The first night I doubted my sister faded, as the realization of what he had done to her, became real. From a young age, when my Mom first met my Dad, he had been taking advantage of my sister. She was 9 now, but for 6 horrible years, she had endured unimaginable, ugly things at the hand of that monster. She endured what now adult should endure, let alone a child. She was exposed to pornography, made to drink and smoke, and worst of all, suffered almost daily, to molestation. For my sister, each night story time took on another meaning as Russell stayed in her room after I was tucked in... We had a second hand furniture store my Mom had worked at, and he would take my sister out to "get furniture"...

He did it all rather slyly, and my sister, having known nothing else, and threatened to not tell, succumbed to this as her life. It wasn't until she made a comment to a school friend that it finally came out. Her friend mentioned to her Mom what my sister had told her, and this led to the police showing up at school that life-changing day.

My Mom... as an adult now, I can imagine the agony my Mom experienced finding out what was going on to her daughter for all those years. I am sure she has blamed herself and beaten herself up over not knowing... I have been asked that question before when I have recounted my story. I guess if you have never been in an abusive relationship yourself, then no matter how much explaining, you probably never will understand.

My Mom was abused by her Dad, and went into her relationship with Russell already wounded. Russell was a very charismatic person, as most abusive people are. He soon had my Mom under his abusive had and controlled completely by him. In that situation, it is almost a brain washing you endure at the hand of the abuser. When you are put down every day, you soon walk in that cree over you. My Mom was not allowed friends, and only allowed to see her parents at his discretion. She was beaten physically and emotionally. Her life was darkness. I don't know what it was like for her, I can only imagine. But I do know that as soon as my Mom learned what was happening to her child, she took us and ran...

Legally, Russell had all the right in the world to see us. But fortunately for us, he didn't seem to know that. So we continued to hide in Alberta until he went to court to face charges for molestation. We proceeded to live in woman's shelters, unable to make friends or have anyone know where we lived. We became afraid of every car that went by, and lived afraid Russell would turn up at any corner to take us away..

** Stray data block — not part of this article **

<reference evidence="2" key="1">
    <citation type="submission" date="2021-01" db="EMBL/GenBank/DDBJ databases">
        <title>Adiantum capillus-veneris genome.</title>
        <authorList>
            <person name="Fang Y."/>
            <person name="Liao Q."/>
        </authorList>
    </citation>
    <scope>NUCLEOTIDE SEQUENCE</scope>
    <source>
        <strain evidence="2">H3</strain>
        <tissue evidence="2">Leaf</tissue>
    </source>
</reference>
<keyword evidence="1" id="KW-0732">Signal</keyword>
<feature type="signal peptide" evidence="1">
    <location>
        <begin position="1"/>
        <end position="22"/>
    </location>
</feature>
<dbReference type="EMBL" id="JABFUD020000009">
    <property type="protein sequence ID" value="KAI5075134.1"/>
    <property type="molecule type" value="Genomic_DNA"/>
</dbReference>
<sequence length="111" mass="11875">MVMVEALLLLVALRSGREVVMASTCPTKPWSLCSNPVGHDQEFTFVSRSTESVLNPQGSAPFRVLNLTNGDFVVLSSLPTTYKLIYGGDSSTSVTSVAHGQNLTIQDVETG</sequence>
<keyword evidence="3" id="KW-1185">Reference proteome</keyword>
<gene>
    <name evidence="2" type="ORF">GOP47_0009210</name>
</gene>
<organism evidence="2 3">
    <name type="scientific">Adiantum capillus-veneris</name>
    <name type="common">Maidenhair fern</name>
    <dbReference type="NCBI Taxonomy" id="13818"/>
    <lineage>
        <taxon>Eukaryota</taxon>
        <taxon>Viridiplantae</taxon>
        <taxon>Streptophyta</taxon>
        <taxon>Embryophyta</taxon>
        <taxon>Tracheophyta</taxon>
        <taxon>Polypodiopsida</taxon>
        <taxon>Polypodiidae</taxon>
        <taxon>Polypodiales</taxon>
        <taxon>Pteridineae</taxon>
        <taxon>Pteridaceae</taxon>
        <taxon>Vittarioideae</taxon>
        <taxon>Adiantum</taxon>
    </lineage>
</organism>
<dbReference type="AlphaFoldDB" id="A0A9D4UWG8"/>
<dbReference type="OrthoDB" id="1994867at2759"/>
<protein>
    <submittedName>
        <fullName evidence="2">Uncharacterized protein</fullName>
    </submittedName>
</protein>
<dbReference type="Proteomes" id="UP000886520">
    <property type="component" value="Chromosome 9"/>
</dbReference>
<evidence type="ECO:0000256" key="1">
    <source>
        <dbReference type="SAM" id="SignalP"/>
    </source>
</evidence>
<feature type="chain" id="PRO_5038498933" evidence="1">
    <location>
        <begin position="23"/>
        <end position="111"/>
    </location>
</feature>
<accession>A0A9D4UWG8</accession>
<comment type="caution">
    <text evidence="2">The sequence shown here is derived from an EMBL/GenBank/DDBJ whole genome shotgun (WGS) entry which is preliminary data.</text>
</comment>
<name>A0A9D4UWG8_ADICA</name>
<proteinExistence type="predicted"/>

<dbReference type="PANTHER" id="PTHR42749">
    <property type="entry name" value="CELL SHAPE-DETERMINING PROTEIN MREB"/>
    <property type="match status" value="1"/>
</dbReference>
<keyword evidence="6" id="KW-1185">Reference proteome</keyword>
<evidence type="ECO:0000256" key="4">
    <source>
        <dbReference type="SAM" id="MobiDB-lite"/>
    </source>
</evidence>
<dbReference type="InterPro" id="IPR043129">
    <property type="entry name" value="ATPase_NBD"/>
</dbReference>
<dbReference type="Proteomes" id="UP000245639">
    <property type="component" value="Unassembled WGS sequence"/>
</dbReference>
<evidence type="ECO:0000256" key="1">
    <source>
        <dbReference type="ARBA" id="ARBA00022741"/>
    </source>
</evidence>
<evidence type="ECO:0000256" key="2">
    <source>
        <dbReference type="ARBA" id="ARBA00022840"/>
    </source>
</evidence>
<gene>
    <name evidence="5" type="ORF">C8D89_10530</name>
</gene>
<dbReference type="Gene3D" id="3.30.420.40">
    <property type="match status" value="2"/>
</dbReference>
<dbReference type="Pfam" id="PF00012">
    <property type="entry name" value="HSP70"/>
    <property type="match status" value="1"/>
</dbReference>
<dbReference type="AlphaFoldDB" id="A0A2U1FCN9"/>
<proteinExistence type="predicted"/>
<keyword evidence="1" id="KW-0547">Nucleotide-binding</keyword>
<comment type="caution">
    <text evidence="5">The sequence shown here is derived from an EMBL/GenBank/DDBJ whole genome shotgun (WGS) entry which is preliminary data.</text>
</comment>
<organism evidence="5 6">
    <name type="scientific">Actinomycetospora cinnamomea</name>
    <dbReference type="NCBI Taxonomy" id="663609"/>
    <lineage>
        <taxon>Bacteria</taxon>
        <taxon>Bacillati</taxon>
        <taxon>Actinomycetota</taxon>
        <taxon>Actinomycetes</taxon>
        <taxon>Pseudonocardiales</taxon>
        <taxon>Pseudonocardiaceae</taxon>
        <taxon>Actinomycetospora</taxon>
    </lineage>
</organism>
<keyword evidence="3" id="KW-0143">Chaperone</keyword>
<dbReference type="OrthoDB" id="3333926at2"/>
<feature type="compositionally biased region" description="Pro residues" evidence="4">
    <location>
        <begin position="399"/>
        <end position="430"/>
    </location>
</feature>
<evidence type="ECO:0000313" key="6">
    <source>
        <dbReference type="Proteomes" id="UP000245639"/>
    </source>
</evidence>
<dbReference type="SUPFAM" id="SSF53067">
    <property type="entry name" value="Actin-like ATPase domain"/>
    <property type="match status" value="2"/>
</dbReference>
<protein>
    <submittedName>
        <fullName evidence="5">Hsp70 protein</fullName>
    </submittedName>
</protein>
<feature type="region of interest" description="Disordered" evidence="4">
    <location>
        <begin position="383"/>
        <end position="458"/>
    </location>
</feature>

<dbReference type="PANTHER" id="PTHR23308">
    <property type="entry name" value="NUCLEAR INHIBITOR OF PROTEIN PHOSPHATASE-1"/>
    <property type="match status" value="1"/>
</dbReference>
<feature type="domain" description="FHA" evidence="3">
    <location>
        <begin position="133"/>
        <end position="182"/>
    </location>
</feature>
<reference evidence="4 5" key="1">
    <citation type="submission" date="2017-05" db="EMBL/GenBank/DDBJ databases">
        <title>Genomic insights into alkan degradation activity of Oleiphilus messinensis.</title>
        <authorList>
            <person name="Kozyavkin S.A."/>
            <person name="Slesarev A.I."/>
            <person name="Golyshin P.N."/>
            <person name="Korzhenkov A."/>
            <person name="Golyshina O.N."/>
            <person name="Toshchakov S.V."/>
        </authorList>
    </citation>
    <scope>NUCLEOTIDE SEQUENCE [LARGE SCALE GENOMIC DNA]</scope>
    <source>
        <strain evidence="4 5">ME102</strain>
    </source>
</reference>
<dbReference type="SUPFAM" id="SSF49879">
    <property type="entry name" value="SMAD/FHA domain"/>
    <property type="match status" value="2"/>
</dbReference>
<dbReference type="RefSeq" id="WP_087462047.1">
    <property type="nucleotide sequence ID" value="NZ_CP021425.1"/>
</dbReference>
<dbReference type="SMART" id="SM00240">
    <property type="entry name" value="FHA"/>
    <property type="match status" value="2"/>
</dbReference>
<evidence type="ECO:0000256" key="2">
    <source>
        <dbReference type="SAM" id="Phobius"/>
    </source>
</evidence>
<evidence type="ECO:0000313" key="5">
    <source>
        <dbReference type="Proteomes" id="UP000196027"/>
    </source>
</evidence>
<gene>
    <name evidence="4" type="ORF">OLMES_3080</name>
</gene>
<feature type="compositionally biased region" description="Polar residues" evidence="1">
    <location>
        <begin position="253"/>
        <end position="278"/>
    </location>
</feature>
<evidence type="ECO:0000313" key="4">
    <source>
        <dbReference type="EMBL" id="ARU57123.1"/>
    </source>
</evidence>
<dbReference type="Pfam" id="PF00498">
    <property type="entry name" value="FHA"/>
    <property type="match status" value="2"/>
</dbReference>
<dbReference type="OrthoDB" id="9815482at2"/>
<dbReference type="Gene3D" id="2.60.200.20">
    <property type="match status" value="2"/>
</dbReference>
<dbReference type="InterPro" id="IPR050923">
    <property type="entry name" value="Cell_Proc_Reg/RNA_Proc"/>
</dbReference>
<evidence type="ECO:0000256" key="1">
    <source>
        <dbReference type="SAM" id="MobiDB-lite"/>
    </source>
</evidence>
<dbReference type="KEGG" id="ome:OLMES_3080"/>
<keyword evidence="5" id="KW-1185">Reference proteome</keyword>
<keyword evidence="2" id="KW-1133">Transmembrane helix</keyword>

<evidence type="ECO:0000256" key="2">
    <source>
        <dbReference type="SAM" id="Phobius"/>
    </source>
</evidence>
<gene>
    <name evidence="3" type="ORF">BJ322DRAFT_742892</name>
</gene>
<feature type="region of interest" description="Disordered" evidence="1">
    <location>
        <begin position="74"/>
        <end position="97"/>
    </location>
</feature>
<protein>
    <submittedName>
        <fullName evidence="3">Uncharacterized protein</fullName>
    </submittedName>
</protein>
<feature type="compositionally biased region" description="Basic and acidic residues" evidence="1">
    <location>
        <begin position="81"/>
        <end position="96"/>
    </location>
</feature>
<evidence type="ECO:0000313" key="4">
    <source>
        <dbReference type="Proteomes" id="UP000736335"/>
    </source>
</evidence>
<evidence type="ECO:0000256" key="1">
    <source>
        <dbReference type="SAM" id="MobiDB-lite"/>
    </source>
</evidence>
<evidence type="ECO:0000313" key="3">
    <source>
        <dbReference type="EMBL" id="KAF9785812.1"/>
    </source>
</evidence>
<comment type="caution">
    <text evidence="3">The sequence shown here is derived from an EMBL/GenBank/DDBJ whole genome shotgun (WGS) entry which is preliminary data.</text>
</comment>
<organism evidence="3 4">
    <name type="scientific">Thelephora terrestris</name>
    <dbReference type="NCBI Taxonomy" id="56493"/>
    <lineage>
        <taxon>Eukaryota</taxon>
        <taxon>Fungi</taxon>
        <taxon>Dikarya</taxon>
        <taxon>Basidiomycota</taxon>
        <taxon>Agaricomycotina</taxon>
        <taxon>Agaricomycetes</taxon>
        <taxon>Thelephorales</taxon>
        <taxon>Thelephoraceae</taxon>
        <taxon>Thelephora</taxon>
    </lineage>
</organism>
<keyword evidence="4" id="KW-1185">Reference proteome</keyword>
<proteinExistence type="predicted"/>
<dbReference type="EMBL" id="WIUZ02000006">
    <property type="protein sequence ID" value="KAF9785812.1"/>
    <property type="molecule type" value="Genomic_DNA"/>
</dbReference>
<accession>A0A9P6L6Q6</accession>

I didn't know at the time there was a God, or a spiritual element to the world. I do know that I saw demons almost every night in my house before we left Russell. They were very real and vivid to me. Full of color, they would patrol our hallways. They were scary, angry beings that
I was comfortable with as they were always there. After we left Russell, I didn't see the demons anymore, but I felt the hair rasing fear. I became scared of the dark, and would do anything I could to avoid it.

The next bit, became normal in it's craziness. As we waited for the trial, lived life such as it was. It saw us move to another small town, and it seemed, before we knew it we were living on a farm, with another man.

My Mom found a boyfriend and we moved in with him on his farm in northern Alberta. At first, it seemed fun. A nice change and seemed a bit less scary, as how would Russell find us in the middle of nowhere? But this soon faded, as we came to fear again, this time the boyfriend.

His name was Ron. What started as lewd comments about my sister's and my lack of 'chest', soon became more sinister as he began daily 'checks' to see if they were growing yet... Ron was also an alcoholic. A mean one. My sister and I soon became good at watching the signs and becoming scarce when we knew he was getting mean. But we never could completely hide, and he soon found ways to take it out on us. And as the twisted freak he was, he recognized my sister and what she had gone through as an easy target, and soon took the place Russell had left, in abusing her sexually.

At first, I didn't know. It wasn't until my Mom had gone to work one night and I awoke to the sound of him entering our room, that it became all too real. As he climbed into bed with her, I became angry, but terrified. Ron was a big man, but I had to do something! He was hurting my sister!!! I had a big book under my pillow I was reading. I grabbed it and walked to the side of the bed and raised it above my head to hit make him stop... but as I did, the fear overtook me. I knew the beating I would get..I couldn't do it. Instead I went back to my bed and loudly let Ron know I was awake... He left the room, but soon was calling to my sister from the living room couch. As I watched her leave to go to him, I knew I couldn't let it happen. I had to protect her, somehow... So I soon went out there, making some lame excuse to be there and stopped what he had intended. As we walked back to our room, my Mom came home and caught us out of bed.

After initial lying as to why we were up, we finally proceeded to tell Mom what had happened and what had been happening... We left Ron, and went back to the shelter....

I wish I could say it ended there, but it didn't. As an abused women as well, my Mom listened to Ron's appoligies and vows to change, and took him back. I don't know how many, but over the next couple of years, we left and went back to him several times.

In the meantime, Russell's court case had come and gone. He was sentenced to very little time. My sister, told by the police that she would only have to tell the whole story once, did not go into such detail at the trial, and therefore Russell didn't get the full sentence he deserved.